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Is Temple's decision to cut seven sports really final?
Temple University's leaders met Tuesday afternoon with coaches and representatives from the sports that Temple announced would be cut after this academic year. Each sport's leaders were given 15 minutes to explain why they should not be cut.
After the meeting, Temple president Neil D. Theobald said he would "consider everything that was said today" and report back to the board of trustees, adding, "We're open to all ideas."
Owls softball coach Joe DiPietro said board of trustees chairman Patrick O'Connor told the gathering, closed to the public, that the board would revisit the cuts and have a decision in about three weeks. Also at the meeting were athletic committee chairman Lewis Katz, several other board members, and athletic director Kevin Clark.
One coach who wished to remain anonymous said a member of the board of trustees told him after the meeting, "Hang in, this isn't over." The coach added, "There was no promise, no assurance."
Asked if the cuts voted on by the board of trustees in December were still final, Theobald said that based on his recommendations, "the board made the decisions. The next step is, I'll go and review everything we did today, go through all this information. If there are to be changes, I will make a recommendation. But at this point, no, we're right where we were."
Coaches from each targeted sport - baseball, men's gymnastics, men's and women's rowing, softball, men's track and field, and indoor track - were at the meeting at the Liacouras Center, along with up to two athletes from each sport plus three representatives from the T-7 Council, a recently formed group of parents and alumni fighting the cuts.
Theobald said that the $44 million athletic budget is not being cut and that fielding 24 sports affects issues such as academic support and the training and medical staff.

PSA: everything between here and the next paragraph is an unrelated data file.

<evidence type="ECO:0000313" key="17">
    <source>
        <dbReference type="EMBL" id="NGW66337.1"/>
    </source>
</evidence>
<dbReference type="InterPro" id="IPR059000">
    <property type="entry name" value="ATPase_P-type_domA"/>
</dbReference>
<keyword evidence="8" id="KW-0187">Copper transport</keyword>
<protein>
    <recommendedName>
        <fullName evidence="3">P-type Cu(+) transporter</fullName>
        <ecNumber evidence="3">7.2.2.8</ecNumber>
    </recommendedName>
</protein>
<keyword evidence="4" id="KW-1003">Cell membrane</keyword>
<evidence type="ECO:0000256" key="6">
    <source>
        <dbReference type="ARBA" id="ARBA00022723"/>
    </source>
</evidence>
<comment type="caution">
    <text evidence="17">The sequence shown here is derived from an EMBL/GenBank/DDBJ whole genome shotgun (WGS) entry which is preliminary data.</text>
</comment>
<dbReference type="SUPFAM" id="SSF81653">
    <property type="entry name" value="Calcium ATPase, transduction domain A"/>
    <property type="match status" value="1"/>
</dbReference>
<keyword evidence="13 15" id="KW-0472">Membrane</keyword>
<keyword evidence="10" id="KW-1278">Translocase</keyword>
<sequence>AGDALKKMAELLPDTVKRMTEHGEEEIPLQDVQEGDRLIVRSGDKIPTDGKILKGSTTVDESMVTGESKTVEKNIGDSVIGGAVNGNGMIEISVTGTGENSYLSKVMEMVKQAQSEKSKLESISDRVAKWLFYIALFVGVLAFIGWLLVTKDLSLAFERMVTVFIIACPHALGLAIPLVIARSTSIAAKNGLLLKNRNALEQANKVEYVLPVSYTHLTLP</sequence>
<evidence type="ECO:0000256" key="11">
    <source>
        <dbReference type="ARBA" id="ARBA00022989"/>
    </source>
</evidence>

"We're running almost a veneer of varsity sports," Theobald said. "We have a large number of them, but we don't spend a lot on each of them. So the support we provide the students is relatively limited compared to everyone else."
Theobald said there was information presented at the meeting he had not heard before.
"Some issues about the boathouse I had not heard," Theobald said, referring to the cost of rehabbing the condemned former home of Temple's rowing programs. "We'll continue the dialogue. We hired a consultant to price out what it would cost us to renovate the city Canoe House. The figure we received and the figure they believe is correct is off by a factor of three."
Theobald said Temple had been given a figure of $14 million, while Temple's rowing coaches said they have been told the cost of rehabbing the boathouse is $5 million.
After the meeting, men's crew coach Gavin White said his assistant met Monday night with representatives from the Schuylkill Navy, which governs rowing on the river.
White said there were discussions about renovating the East Park Canoe Club and sharing the boathouse with other programs. Under the arrangement being discussed, White said, Temple would have to pay $2.5 million, a portion of which has been pledged already. It's his understanding, White said, that the offer is off the table if Temple's rowing teams become clubs without the financial support of the university. Temple's rowing teams have been operating out of tents since the Canoe Club was condemned in 2008.
"As of right now, we're converting to club sports," Theobald said. "If we'd had a boathouse, clearly that makes it a very different situation for the rowing programs, for example. But as of right now, I don't have one. But we're going to follow up on this. Any new information - can this really be done for $5 million?"
Gymnastics coach Fred Turoff said his presentation included how he had raised nearly $59,000 of a $60,000 operating budget last year.
"So far, my alumni have come through with pledges of over $300,000 over the next five years," Turoff said. "In essence, I've paid for my operating budget with the pledges."
Turoff added that Bill Cosby had offered to do a fund raiser for the gymnastics team because Turoff's predecessor had taught Cosby in a physical education class.
On the subject of teams raising funds to stay afloat, Theobald said, "We are very appreciative of everything they do. . . . That would be a concern I'd have, the fact that one sport is self-funded and another sport is not."
Other coaches presented information about their self-funding mechanisms. DiPietro said he had personally obtained $7,500 in free equipment last year and over $30,000 worth of equipment in recent years.
"We didn't get into the budget end of it," DiPietro said of the meeting.
Baseball coach Ryan Wheeler said he presented information about alumni willingness to raise funds for the baseball team to continue playing at Campbell's Field in Camden.
Going into the meeting, DiPietro said, "I wondered if it was a window-dressing meeting. I think it was a good meeting. I think they were receptive to all the coaches and the student-athletes. I don't think it was a waste of time. Even if nothing changes, at least we all had an opportunity to present our case."